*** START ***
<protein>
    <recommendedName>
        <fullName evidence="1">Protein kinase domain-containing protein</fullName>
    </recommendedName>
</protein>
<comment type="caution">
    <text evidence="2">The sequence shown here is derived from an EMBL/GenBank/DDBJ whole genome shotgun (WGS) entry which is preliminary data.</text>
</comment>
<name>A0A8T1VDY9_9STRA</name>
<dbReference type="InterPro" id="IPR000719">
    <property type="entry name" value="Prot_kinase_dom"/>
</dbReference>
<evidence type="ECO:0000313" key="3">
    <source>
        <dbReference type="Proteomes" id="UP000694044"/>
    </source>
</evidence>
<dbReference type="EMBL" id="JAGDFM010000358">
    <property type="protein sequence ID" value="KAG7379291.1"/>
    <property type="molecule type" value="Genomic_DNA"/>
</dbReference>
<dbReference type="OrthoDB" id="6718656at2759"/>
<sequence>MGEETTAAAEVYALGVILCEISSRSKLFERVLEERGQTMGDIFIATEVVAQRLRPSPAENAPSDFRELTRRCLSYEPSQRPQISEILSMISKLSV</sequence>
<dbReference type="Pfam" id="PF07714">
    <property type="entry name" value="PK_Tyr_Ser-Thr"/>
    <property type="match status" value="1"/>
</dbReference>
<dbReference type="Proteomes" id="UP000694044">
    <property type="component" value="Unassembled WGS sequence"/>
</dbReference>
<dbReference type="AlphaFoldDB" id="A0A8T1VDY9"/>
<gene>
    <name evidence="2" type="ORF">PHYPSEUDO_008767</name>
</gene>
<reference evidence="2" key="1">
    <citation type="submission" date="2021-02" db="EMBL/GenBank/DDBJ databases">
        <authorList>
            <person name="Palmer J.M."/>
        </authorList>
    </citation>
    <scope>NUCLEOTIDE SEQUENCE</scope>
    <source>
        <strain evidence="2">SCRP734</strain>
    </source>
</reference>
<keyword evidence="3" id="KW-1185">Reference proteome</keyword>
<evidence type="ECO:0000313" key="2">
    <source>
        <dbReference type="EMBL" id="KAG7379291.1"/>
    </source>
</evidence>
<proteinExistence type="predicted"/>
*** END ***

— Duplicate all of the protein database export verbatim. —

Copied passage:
<protein>
    <recommendedName>
        <fullName evidence="1">Protein kinase domain-containing protein</fullName>
    </recommendedName>
</protein>
<comment type="caution">
    <text evidence="2">The sequence shown here is derived from an EMBL/GenBank/DDBJ whole genome shotgun (WGS) entry which is preliminary data.</text>
</comment>
<name>A0A8T1VDY9_9STRA</name>
<dbReference type="InterPro" id="IPR000719">
    <property type="entry name" value="Prot_kinase_dom"/>
</dbReference>
<evidence type="ECO:0000313" key="3">
    <source>
        <dbReference type="Proteomes" id="UP000694044"/>
    </source>
</evidence>
<dbReference type="EMBL" id="JAGDFM010000358">
    <property type="protein sequence ID" value="KAG7379291.1"/>
    <property type="molecule type" value="Genomic_DNA"/>
</dbReference>
<dbReference type="OrthoDB" id="6718656at2759"/>
<sequence>MGEETTAAAEVYALGVILCEISSRSKLFERVLEERGQTMGDIFIATEVVAQRLRPSPAENAPSDFRELTRRCLSYEPSQRPQISEILSMISKLSV</sequence>
<dbReference type="Pfam" id="PF07714">
    <property type="entry name" value="PK_Tyr_Ser-Thr"/>
    <property type="match status" value="1"/>
</dbReference>
<dbReference type="Proteomes" id="UP000694044">
    <property type="component" value="Unassembled WGS sequence"/>
</dbReference>
<dbReference type="AlphaFoldDB" id="A0A8T1VDY9"/>
<gene>
    <name evidence="2" type="ORF">PHYPSEUDO_008767</name>
</gene>
<reference evidence="2" key="1">
    <citation type="submission" date="2021-02" db="EMBL/GenBank/DDBJ databases">
        <authorList>
            <person name="Palmer J.M."/>
        </authorList>
    </citation>
    <scope>NUCLEOTIDE SEQUENCE</scope>
    <source>
        <strain evidence="2">SCRP734</strain>
    </source>
</reference>
<keyword evidence="3" id="KW-1185">Reference proteome</keyword>
<evidence type="ECO:0000313" key="2">
    <source>
        <dbReference type="EMBL" id="KAG7379291.1"/>
    </source>
</evidence>
<proteinExistence type="predicted"/>